Miriam Kendi Hertz was my maternal grandmother and a woman who loved people…
My grandmother’s family immigrated to Manhattan from Hungary when she was just a child. She lived in New York City her whole life and became president of many charitable organizations there, working endless hours for the benefit of others. Her life was devoted primarily to her husband, her children, and to helping others. Following her demise the biggest synagogue in Manhattan overflowed with attendees, many who were left with standing room only.
Poetry was, for my grandmother, a very solitary, meditative practice, which she engaged in all her life. My mother, Nannette, gathered my grandmother’s poems into a book for informal publication after she left us. The following is how my mother introduced her own mother’s poetry:
“These are the poems of a heart overflowing, of someone whose active works of love and friendship always took precedence over self-involved pleasures. She loved poetry, especially its music—many of her verses are songs. Her voice is contained in statements simple and direct, unabashed emotion pouring out—as it did in her life. These will appeal to all who enjoy an uncorrupted taste of honey. Mother would have dedicated her poems to the needy, the hurt, to all her loving friends, and to her family. For us her love was boundless.”
Soft winds are singing their surging song,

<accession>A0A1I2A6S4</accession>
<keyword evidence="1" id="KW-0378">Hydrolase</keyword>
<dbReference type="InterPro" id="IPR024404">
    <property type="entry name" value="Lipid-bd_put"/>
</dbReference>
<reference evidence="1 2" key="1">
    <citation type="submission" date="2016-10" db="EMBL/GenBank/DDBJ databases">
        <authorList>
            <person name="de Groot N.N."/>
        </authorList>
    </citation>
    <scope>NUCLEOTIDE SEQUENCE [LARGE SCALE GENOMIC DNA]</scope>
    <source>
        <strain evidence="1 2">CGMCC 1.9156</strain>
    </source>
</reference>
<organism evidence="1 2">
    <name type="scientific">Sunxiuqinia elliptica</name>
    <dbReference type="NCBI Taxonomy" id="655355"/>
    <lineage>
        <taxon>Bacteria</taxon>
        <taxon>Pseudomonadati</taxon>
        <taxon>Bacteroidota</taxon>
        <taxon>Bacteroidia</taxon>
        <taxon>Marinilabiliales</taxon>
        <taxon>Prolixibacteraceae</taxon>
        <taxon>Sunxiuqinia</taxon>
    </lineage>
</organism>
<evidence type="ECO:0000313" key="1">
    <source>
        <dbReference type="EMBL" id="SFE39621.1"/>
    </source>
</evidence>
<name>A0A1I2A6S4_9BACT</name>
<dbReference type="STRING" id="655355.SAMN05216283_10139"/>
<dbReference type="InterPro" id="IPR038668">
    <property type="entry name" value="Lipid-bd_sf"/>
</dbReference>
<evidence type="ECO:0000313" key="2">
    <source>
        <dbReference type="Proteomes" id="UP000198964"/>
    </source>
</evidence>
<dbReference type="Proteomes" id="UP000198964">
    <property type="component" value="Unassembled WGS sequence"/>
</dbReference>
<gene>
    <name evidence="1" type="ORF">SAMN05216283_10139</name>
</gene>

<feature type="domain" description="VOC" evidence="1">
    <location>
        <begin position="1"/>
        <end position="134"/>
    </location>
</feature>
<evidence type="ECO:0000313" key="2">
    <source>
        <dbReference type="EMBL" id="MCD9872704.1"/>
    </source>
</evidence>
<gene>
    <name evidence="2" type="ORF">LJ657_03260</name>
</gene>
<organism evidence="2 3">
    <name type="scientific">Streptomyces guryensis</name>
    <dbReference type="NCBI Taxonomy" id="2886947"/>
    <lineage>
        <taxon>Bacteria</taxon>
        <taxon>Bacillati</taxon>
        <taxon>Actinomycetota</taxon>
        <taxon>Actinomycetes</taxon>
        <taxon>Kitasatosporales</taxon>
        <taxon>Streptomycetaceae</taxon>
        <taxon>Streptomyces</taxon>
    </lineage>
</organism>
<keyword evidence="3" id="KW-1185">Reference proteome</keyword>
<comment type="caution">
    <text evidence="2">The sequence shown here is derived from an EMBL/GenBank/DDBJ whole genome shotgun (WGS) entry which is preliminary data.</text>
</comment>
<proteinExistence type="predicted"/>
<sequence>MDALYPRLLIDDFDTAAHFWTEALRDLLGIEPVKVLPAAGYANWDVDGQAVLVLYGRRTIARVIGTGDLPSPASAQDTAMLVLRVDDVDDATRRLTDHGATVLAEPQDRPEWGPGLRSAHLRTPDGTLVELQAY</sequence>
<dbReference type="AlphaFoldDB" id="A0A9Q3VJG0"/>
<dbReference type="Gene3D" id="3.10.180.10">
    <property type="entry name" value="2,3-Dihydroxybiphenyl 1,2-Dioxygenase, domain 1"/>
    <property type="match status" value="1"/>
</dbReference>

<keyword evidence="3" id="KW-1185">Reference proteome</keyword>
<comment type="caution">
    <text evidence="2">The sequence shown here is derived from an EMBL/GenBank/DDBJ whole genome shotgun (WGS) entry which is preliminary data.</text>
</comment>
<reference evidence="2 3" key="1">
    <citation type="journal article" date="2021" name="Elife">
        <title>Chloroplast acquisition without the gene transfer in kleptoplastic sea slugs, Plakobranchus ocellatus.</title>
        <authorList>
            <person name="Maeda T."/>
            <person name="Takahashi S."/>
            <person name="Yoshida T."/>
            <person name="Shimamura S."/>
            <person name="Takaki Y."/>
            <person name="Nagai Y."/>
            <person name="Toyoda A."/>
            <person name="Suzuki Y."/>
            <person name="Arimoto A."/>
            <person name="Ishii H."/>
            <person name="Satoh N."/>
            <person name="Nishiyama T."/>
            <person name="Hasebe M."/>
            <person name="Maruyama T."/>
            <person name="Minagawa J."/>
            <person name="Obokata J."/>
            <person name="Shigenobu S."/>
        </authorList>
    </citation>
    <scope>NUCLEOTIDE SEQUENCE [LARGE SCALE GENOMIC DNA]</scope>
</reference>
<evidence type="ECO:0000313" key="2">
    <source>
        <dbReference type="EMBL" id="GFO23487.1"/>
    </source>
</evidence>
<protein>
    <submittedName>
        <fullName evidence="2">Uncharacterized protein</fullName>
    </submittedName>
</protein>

Shimmering waters reflect the trees
Where faith is renewed and hopes belong,
And love is wafted in buoyant breeze.
Mountains tower on every side,
Parade this glen;
Green verdure rises anew with pride,
Contentment fills the souls of men.
The sun is blinking his lazy eye
As he nods “goodnight” to all,
Slipping down over the mountainside,
A glittering golden ball.
Oh, resplendent burst of falling light,
Bless us all as you leave!
Give courage to man to live upright
In the hush of the quiet eve.
Graham M. Schweig is a scholar of comparative religion who focuses on the religions of India and comparative theology. He is a specialist in love mysticism, yoga philosophy, bhakti traditions, and sacred Sanskrit texts, which he has been immersed in -both as a student and yoga practitioner- for over forty years. He did his graduate studies at Harvard University and the University of Chicago, receiving his doctorate in Comparative Religion from Harvard. Schweig taught at Duke University, was Visiting Associate Professor of Sanskrit at the University of Virginia, and is a regularly invited lecturer at the Smithsonian Institution. He is currently professor of philosophy and religious studies at Christopher Newport University, Virginia. Some of his books include, Dance of Divine Love: The Rāsa Līlā of Krishna from the Bhāgavata Purāṇa, (Princeton University Press 2005), and Bhagavad Gītā: TheBeloved Lord’s Secret Love Song, (Harper Collins Publishers 2007). Together with his partner, Catherine Ghosh, he founded The Secret Yoga Institute though which various workshops and RYT500 yoga teacher-trainings are offered. You may connect with him via e-mail: Graham@secretyoga.com
~If you are interested in seeing your poetry appear in this blog, or submitting a poem by a woman that has inspired you, please click here for submission guidelines. I greatly look forward to hearing from you!~